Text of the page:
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Hood hinge rebuild
#1
Hood hinges = Frustration

Trying to get my hood aligned properly to the fenders, fender to the doors, fenders to the aprons, has been the most frustrating task on the restoration so far.

1st attempt
I try what I though was a good tight set of hinges, but the hood walked all over the place and never returned to the same place twice, in addition it scraped the fender as the hood opened and closed

2nd attempt
I purchased new 1/2" bore rivets (1/8" over size), disassembled the hinges, re-drilled all the pivot points, re-pressed the rivets.
This got the slop of the ovaled out holes, but there was way to much slop
The hinges get out of sync and there was way to much side to side movement
Basically I ended up with the same results as the original hinges

3rd attempt
Knowing that if I couldn't get my hood to open and close smoothly with out scraping the fenders I wouldn't be able to move forward on the restoration project, so here is what I ordered from McMaster Carr to rebuild the hinges

1 91259A705 14 Each Alloy Steel Shoulder Screw, 1/2" Diameter X 3/8" Long Shoulder, 3/8"-16 Thread
2 98001A145 2 Packs Plain Steel Tab-base Weld Nut W/center Pilot, 3/8"-16 Thread Size
3 5906K535 28 Each Sae 841 Solid Bronze Thrust Bearing, For 1/2" Shaft Diameter, 1" Od, 3/32" Thick

I completely dismantled the hinges and replace all the pivots with shoulder bolts with bronze thrust washers on each side of the rotating part

All the holes are drilled out to 1/2" diameter

I have welded a welded nut to what I will call the fixed part
I used plain washers as spacers to hold the weld nut tight and keep the end of the shoulder slightly into the 1/2" hole so that every thing would center on the hole

[Image: 5dbf267e85544fc7a264895485a8a0d3_zps3719ed73.jpg]

[Image: ef9ba47f821abb8560b510a18d0d34d0_zps7d70f323.jpg]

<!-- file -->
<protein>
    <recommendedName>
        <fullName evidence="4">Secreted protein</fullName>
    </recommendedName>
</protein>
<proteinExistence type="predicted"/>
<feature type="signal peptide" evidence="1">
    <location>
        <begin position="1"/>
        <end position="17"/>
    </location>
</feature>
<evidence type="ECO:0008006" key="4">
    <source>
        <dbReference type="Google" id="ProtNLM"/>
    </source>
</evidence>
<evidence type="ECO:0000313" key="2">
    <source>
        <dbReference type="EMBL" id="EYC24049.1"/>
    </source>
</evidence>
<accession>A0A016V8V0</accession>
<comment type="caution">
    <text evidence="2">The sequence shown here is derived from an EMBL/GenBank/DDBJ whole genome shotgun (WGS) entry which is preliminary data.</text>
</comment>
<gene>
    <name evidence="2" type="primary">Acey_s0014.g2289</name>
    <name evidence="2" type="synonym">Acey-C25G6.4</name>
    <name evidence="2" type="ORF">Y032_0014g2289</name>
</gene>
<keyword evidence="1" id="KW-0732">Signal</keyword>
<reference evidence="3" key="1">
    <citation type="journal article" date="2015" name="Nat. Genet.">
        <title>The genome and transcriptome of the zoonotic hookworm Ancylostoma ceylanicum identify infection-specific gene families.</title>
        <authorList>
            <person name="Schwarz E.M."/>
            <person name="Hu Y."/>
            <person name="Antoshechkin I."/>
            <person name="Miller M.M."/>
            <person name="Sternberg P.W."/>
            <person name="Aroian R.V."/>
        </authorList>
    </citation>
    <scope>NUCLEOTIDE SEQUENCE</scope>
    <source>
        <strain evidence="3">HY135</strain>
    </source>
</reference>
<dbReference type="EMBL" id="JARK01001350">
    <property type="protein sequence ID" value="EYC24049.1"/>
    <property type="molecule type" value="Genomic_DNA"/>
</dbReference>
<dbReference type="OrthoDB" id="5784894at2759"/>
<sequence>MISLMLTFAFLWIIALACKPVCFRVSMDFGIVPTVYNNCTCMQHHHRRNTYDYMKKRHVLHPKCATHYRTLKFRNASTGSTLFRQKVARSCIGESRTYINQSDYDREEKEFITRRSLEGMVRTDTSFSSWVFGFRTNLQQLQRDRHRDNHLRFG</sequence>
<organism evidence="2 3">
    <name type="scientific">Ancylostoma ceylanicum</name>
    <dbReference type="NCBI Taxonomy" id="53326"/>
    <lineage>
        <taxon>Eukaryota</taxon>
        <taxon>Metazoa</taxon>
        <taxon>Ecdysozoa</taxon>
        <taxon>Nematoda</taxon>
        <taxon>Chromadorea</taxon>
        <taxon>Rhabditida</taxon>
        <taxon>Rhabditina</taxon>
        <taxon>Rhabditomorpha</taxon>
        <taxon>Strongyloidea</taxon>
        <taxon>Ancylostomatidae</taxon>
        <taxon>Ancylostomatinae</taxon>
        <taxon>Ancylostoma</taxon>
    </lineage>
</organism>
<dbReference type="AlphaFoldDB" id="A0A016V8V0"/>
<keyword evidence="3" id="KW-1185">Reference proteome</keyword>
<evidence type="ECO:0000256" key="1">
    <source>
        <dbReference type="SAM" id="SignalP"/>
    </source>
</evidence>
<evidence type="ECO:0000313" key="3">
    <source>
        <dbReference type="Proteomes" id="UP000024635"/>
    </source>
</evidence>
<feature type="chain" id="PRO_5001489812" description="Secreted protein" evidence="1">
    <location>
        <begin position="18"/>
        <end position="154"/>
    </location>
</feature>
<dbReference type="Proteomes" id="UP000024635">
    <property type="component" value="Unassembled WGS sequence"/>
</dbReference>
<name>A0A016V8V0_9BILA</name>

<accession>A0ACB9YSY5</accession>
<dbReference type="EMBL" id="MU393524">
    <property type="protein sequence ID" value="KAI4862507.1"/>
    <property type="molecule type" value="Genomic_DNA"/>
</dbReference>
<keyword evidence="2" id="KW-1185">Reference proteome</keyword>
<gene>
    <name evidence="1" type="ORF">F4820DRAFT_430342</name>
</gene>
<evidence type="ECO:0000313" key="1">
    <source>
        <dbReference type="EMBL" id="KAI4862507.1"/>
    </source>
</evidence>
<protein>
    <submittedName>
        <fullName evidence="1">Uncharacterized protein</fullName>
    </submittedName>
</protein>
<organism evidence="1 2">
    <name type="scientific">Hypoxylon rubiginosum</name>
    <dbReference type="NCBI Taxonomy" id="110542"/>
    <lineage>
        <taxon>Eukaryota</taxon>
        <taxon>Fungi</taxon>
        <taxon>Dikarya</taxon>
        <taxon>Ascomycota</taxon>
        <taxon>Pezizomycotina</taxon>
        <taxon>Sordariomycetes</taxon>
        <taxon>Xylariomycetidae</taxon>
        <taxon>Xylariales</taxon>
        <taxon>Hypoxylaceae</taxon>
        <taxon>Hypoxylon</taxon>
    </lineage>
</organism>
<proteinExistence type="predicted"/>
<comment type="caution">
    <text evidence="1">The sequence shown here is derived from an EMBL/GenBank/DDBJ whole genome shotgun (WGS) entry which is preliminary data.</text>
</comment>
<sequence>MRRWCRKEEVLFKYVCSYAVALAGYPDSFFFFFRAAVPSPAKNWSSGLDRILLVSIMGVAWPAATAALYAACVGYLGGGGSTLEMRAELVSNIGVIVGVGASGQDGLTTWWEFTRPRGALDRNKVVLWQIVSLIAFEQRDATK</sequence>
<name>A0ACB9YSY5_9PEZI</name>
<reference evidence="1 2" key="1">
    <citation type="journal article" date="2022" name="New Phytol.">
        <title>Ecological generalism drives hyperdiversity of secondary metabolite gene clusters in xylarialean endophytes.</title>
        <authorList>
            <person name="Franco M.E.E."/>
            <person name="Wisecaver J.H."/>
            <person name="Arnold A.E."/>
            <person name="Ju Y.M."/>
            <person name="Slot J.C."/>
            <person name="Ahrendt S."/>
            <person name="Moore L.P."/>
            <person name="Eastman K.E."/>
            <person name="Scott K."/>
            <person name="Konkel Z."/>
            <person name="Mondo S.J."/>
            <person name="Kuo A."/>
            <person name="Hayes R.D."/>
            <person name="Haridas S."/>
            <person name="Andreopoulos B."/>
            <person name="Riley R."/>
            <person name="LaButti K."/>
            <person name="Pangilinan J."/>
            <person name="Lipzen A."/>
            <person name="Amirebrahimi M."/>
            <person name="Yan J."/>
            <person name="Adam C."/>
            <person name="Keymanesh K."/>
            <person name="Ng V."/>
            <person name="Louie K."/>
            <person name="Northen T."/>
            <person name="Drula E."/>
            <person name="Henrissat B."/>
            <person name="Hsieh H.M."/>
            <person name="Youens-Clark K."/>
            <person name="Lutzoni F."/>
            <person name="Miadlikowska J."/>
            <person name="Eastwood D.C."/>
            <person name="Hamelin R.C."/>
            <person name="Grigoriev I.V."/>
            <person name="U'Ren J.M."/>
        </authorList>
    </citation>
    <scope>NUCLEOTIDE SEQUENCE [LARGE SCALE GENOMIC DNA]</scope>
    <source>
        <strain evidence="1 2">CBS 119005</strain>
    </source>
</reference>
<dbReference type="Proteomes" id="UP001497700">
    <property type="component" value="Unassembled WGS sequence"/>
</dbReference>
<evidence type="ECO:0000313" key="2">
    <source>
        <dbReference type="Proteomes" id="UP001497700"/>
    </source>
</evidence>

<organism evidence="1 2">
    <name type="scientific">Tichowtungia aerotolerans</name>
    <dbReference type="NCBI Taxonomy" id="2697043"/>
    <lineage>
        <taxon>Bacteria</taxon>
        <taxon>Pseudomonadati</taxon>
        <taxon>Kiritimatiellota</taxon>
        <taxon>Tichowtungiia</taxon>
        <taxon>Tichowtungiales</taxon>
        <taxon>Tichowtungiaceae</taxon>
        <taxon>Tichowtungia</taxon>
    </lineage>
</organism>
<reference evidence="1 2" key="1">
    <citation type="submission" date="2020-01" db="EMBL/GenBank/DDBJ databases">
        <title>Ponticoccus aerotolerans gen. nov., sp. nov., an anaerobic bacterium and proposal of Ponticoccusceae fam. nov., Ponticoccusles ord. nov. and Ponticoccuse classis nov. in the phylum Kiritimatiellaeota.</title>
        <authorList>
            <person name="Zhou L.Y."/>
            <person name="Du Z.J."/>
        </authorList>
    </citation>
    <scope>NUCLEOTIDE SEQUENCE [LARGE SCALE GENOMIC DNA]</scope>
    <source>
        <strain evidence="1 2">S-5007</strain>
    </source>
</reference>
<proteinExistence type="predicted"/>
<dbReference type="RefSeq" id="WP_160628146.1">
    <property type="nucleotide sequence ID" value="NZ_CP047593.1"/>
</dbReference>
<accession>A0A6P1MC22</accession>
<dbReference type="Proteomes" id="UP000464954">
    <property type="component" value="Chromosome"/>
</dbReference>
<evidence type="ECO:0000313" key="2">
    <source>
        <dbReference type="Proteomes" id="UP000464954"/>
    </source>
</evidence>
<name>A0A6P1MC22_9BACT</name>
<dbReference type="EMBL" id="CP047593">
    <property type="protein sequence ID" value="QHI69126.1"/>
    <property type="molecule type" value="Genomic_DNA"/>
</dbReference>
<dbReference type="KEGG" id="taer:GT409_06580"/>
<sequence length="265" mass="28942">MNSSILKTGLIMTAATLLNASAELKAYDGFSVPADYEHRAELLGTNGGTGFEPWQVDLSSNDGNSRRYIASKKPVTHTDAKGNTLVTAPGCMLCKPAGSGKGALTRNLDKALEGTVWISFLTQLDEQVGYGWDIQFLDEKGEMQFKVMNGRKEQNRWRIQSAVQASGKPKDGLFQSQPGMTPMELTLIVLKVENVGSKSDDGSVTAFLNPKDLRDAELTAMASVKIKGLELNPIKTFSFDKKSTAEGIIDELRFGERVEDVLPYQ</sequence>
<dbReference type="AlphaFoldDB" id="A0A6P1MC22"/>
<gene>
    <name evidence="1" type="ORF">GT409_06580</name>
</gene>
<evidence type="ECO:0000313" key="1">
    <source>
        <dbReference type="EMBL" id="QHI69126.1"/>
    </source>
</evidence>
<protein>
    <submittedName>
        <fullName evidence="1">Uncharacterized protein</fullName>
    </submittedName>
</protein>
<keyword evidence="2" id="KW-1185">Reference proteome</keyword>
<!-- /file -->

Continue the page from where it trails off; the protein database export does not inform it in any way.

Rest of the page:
I wanted the bolt head to show as much as possible rather than the weld nut, here you can see the locations that I welded the weld nut to.

[Image: 765b5ea502b109a2d20dc5f87cd4c28c_zps1ecc56ee.jpg]
I kept the welded nuts to. The hood side


[Image: 20c52aadd832f053ada923195925feba_zpsbe58f27c.jpg]
The front arm needs only one weld nut, but remember you will need a right and left hand

[Image: 1c98937f774791ee8fdd3ab94befe889_zps8d2a4c56.jpg]
The back arm need one weld nut and also need the one edge flattened out to allow the hinge to close because of the bolt heads

[Image: 31a47f67534e0374efdbbb77013e56d7_zpsf361d296.jpg]
The main body needs two weld nuts, as well I added two stiffener plates to stop the side to side sway which you can see needed to be beveled to allow for the apron ribs

[Image: 46dbf1b6bd9bad17d452200323d5a924_zps7e000983.jpg]
Heat the edge up

[Image: 385895a99f1d30349a03d33df0c06262_zpscebccbb5.jpg]
Hammer down then grind off the excess

[Image: 0c7d118c24fd23e2562035a9b86b282c_zpsf915e6cd.jpg]
The bottom arm needs one weld nut and one edge grinder down about 1/4" to allow the hinge to close properly and not hit a bolt head

[Image: e05788da36cdbaad4aa0bf7c5f7fe20c_zpsc5411ca7.jpg]
I scraped the light gage bent arm and replaced it with 1/4" x1" flat bar keeping the same hole to hole dimension and adding a scalloped area to miss hitting a bolt head

[Image: 62d87077c453a49e5c33560e2d0a7ee4_zps93c29249.jpg]
Here you can see how the pivot bolts up
I was using jamb nuts to test the assembly, but after wards I cut the excess thread flush with the weld nut and welded the end to keep it from backing out

[Image: d876f82608f8c1cf484ddd1ceae239c1_zpsf3278009.jpg]
I also added a tab so that the rear arm has a positive stop
This keeps the top rear of the hood at the exact height you set the hinges to every time